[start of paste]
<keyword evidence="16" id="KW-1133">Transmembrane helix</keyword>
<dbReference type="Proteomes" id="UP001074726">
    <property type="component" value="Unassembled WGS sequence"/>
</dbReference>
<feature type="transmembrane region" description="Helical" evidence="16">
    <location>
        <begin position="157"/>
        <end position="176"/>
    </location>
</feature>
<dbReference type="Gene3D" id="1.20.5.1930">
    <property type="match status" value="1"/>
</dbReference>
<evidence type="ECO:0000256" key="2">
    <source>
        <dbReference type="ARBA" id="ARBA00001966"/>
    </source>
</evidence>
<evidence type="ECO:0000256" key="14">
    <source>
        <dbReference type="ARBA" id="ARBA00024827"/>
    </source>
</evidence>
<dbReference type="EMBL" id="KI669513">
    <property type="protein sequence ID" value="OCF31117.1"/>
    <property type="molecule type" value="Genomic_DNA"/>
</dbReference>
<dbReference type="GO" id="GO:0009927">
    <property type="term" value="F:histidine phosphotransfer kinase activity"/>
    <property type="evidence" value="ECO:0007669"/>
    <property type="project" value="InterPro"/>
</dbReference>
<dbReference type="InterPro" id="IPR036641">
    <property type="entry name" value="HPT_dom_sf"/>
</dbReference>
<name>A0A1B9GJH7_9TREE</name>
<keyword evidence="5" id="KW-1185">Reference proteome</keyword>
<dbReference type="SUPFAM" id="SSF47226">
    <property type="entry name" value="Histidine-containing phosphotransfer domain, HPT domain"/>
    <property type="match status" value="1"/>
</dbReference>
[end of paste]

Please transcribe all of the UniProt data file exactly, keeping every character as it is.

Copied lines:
<keyword evidence="16" id="KW-1133">Transmembrane helix</keyword>
<dbReference type="Proteomes" id="UP001074726">
    <property type="component" value="Unassembled WGS sequence"/>
</dbReference>
<feature type="transmembrane region" description="Helical" evidence="16">
    <location>
        <begin position="157"/>
        <end position="176"/>
    </location>
</feature>
<dbReference type="Gene3D" id="1.20.5.1930">
    <property type="match status" value="1"/>
</dbReference>
<evidence type="ECO:0000256" key="2">
    <source>
        <dbReference type="ARBA" id="ARBA00001966"/>
    </source>
</evidence>
<evidence type="ECO:0000256" key="14">
    <source>
        <dbReference type="ARBA" id="ARBA00024827"/>
    </source>
</evidence>
<dbReference type="EMBL" id="KI669513">
    <property type="protein sequence ID" value="OCF31117.1"/>
    <property type="molecule type" value="Genomic_DNA"/>
</dbReference>
<dbReference type="GO" id="GO:0009927">
    <property type="term" value="F:histidine phosphotransfer kinase activity"/>
    <property type="evidence" value="ECO:0007669"/>
    <property type="project" value="InterPro"/>
</dbReference>
<dbReference type="InterPro" id="IPR036641">
    <property type="entry name" value="HPT_dom_sf"/>
</dbReference>
<name>A0A1B9GJH7_9TREE</name>
<keyword evidence="5" id="KW-1185">Reference proteome</keyword>
<dbReference type="SUPFAM" id="SSF47226">
    <property type="entry name" value="Histidine-containing phosphotransfer domain, HPT domain"/>
    <property type="match status" value="1"/>
</dbReference>